Underground transportation strikes that are taking place in the UK Wednesday and Thursday could cost the nation £110 million ($180 million).
According to The Centre for Economics and Business Research, the strike, which is also causing road traffic chaos, will impose costs on the London and wider UK economy and push a loss of productivity.
Gross Domestic Product (GDP) "per day in London is around £850 million, so if around 5 percent of London’s workers have zero productivity for both days of the tube strike, there would be a loss of £85 million.” Ben Read, managing economist at CEBR, said in a statement.
The loss of GDP from other regions that do business with London has to be factored in, Read added.
With a “conservative” estimate of 25 percent this would bring the total to almost £110 million, he said.
But what could be bad for commuters and the economy, could mean a new way for the UK’s opposition Conservative Party to gather public support, Read said.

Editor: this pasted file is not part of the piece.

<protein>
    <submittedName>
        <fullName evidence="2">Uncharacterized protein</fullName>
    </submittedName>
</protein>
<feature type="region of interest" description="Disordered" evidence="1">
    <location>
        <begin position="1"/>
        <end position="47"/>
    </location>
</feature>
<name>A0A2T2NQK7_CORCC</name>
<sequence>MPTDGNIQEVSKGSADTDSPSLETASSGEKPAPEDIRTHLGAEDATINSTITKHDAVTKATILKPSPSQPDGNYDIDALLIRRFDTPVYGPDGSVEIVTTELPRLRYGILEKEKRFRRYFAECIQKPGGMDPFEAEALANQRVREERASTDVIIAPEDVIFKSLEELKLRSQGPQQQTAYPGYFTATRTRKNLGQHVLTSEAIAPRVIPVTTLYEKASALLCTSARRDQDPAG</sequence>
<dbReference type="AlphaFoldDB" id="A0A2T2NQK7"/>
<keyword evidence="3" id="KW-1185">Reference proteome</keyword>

“Given the huge pressures on public expenditure, one of the main areas that a potential Conservative government might look at would be the legislation covering trade union activity," he noted.
On Tuesday, the Rail Maritime and Transport (RMT) union, which called the action over jobs and pay, failed to reach an agreement in a last-ditch discussion with transportation bosses.
The strike, which officially ends at 7 pm London time on Thursday, is likely to cause widespread disruption into Friday morning.
-- written by Lianna Brinded